Sea Monkeys existed to spite any British reader of American comics throughout the 60s, 70s and 80s. Continually advertised within the pages of Marvel and DC Comics publications, these seemingly magical creatures – portrayed in the ads as humanoid creatures congregating in family groups within huge palaces, ruled by a crown-wearing king and queen – weren’t widely available in the UK until the 1990s. Then again, we didn’t know you could buy them in bulk from fishing bait suppliers…

Nevertheless, when we finally got our hands on these supposedly magical creatures our disappointment was immediate. Sea Monkeys? Sea MONKEYS!?! No. These were dehydrated brine shrimp, a crustacean capable of living for years in a state of apparent suspended animation. Admittedly, it was very clever the way they “magically” came back to life, but we had been expecting them to be at the very least three feet tall, and sit around talking to us in a curious, lilting tongue, or performing arcane rituals in our bath. Instead the biggest any of our Sea Monkeys got was about a tenth of an inch, and the most interesting thing they did was follow the beam of a torch up and down their tank. On this basis, we’ve taken to street corners to sell out of date prawn cocktails as “Space Gorillas”. But we digress…

Astonishingly, the space year 2000 marks the 40th anniversary of the Sea Monkeys phenomenon. In 1957 one Harold von Braunhut, a keen fisherman, stared into his bucket of live bait and was struck with a brainwave. Remembering the flea circuses of his youth, where other people saw a hardy crustacean brought back to life by water, Harold saw a marketing opportunity. Harold saw “Sea Monkeys”, and set about bringing his vision to a gullible world.

By 1960 von Braunhut had begun selling his “Instant Life” product through Honey Toy Industries (now the inexplicably-named, New Age-sounding Transcience Corporation) for 49 cents. Available by mail order only, through advertisements in the back of comic books, the adverts – which depicted the Sea Monkeys sitting on thrones, swimming through hoops, and generally acting like little smiling, sentient mer-people – captured the imaginations of America’s youth. However, when the Sea Monkey package arrived in the post, along with the Micro-View Ocean Zoo (the word “Micro” being a giveaway as to the precise dimensions of the average Sea Monkey), and a small envelope of dehydrated Sea Monkey eggs resembling a sachet of ground pepper, it was not uncommon for a disappointed child to break down in tears, and begin questioning the existence of Santa Claus, the Boogie Man, Jesus Christ, and other fantasy characters sold to them by grown-ups.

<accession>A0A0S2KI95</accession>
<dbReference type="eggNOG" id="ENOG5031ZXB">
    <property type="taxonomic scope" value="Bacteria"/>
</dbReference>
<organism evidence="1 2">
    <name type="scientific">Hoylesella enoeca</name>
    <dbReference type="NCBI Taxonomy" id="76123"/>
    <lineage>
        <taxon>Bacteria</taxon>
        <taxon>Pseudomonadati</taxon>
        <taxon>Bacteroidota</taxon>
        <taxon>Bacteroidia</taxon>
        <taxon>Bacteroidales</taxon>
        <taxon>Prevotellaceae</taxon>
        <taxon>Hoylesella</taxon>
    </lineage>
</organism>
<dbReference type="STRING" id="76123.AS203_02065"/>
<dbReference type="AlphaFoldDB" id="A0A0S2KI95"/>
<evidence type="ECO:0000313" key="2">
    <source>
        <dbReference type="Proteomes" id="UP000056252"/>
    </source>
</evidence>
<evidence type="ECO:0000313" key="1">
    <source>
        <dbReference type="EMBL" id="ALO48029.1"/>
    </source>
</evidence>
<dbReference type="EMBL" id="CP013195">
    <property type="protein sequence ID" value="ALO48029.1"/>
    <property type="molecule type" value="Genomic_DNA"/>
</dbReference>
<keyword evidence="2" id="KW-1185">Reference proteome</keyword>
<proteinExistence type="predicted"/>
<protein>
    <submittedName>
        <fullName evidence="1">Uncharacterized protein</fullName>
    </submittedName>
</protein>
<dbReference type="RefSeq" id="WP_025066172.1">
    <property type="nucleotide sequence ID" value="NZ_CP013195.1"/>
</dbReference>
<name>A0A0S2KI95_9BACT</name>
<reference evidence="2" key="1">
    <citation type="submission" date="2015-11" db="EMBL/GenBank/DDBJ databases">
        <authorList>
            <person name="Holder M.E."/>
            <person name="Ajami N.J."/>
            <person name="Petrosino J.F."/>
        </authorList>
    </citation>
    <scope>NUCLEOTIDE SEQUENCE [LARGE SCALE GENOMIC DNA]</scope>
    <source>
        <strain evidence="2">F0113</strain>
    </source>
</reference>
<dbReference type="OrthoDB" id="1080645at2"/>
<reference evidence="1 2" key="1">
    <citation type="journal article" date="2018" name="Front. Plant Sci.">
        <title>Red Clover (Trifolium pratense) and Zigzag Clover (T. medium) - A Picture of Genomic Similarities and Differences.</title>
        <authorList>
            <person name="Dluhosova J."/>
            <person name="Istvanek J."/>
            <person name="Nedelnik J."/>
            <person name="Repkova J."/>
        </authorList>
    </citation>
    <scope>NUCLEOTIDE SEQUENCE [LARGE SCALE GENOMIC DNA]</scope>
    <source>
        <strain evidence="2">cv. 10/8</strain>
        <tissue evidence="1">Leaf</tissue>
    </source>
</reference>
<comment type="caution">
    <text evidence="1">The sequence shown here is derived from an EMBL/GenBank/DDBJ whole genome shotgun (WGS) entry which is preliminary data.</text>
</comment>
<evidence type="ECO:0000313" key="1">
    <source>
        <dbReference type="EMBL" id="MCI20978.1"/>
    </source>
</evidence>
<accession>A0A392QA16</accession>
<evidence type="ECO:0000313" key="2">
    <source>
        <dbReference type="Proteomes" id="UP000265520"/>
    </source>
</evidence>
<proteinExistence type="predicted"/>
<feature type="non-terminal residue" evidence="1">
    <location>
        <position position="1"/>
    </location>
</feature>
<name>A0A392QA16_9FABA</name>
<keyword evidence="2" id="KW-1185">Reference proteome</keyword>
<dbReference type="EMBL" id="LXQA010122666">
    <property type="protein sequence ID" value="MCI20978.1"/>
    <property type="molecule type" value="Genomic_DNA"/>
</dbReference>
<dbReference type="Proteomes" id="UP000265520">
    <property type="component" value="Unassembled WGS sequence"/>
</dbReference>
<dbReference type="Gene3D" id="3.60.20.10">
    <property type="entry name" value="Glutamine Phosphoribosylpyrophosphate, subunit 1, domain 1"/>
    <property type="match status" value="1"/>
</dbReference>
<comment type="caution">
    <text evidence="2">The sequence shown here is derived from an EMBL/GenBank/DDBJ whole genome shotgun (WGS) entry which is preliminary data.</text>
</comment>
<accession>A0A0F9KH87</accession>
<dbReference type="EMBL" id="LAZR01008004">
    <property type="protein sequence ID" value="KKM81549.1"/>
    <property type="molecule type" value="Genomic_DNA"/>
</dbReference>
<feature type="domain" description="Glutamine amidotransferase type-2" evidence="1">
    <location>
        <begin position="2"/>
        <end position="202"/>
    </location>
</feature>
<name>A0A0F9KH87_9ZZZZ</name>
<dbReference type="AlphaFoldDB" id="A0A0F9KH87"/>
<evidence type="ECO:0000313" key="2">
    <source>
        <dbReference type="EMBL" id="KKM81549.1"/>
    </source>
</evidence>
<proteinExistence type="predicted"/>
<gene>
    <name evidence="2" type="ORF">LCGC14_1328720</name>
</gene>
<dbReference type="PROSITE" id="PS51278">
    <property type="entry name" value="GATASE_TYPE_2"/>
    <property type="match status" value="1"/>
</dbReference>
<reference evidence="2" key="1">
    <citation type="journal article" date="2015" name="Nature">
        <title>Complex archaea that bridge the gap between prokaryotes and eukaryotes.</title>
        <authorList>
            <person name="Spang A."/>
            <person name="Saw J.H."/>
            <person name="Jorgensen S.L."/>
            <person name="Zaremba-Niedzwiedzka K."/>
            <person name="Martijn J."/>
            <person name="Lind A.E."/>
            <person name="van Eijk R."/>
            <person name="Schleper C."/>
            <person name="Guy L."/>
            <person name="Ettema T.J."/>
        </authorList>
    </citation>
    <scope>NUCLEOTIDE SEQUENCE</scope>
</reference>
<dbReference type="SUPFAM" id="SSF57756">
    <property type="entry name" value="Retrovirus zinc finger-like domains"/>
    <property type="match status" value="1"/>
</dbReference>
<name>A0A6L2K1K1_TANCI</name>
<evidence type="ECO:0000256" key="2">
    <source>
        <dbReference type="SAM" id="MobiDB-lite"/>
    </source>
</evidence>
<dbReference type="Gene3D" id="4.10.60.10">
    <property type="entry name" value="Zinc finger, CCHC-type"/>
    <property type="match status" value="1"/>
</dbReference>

By the end of the 60s, Sea Monkeys had made their way into toy shops, and a merchandising phenomenon was born. Such extras included Sea Monkey “Ocean Zoos” of every size, a cardboard Sea Monkey circus (replete with audience and ticket booth), and the ultimate Sea Monkey owner accessory – the Deluxe Sea Monkey Speedway. This 1974 item was a racetrack that exploited the brine shrimp’s instinct to swim against the current, and by using angled spillways it was possible to pit your Sea Monkeys against each other in “pulse-pounding races”. The Speedway was followed by the Sea Monkey Ski Trail, Sea Monkey Cycle Race, and – most outlandishly of all – the inexplicable Sea Monkey Fox Hunt. Christ knows how that one worked. Perhaps you forced a real fox into the tank and encouraged the brine to “chase it”. Then again, in the same way that the brine were “monkeys”, maybe the “fox” was just a particle of plankton, or something.

More questionable still was the “Incredible Sea Monkey Sea Bubble”. Intended to make Sea Monkeys more appealing to girls, the Sea Bubble was a pendant in which a girl could store a live Sea Monkey (that is to say “live” until it inevitably died from the wearer’s dance floor gyrations). Its disco-era packaging dared you to: “Have fun with it! Dance with it! Date with it! It's a real aquarium for live pet Sea Monkeys! Put them in here and go, go, go!" Date with it?

No matter how big your Sea Monkeys got – and it has to be said that they never got very big – the appeal would quickly wane. There’s only so much staring at a small tank of flea-sized sea creature you can take before you flush them down the toilet. Or, as certain twisted children are known to have done, boil them alive, and mix them into their parents’ coffee.

Unlike, say, Colonel Saunders, Harold von Braunhut is apparently still alive and well. No doubt he’s busy preparing his next assault on the gullible public, selling dog shit and house flies in a box as “Astonishing Air Monsters”, or sacks of cockroaches as “Atomic Power Dragons”, maybe . Harold von Braunhut, whoever the hell you are, we salute you.

Pick the correct answers by using the drop down menus.
When you're done click submit to see your score.
If you get any wrong you will have a tick against the question
then you can try again.

1.   Sea Monkey eggs are otherwise known as what?

2. Sea Monkeys are a member of which species?

3.  How big can Sea Monkeys grow?

4. Which of these is not an essential part of any Sea Monkey kit?

5. Which of these should you do to you your Sea Monkey tank each day?


You got out of correct.

Your Score: %

This site is copyright  © Limited 1999, 2000
and its respective copyright owners, unless otherwise stated. All rights reserved.

Buy badges, shirts and more
Bubblegun Badges and more...
For the best florist in Bedford please visit April Flowers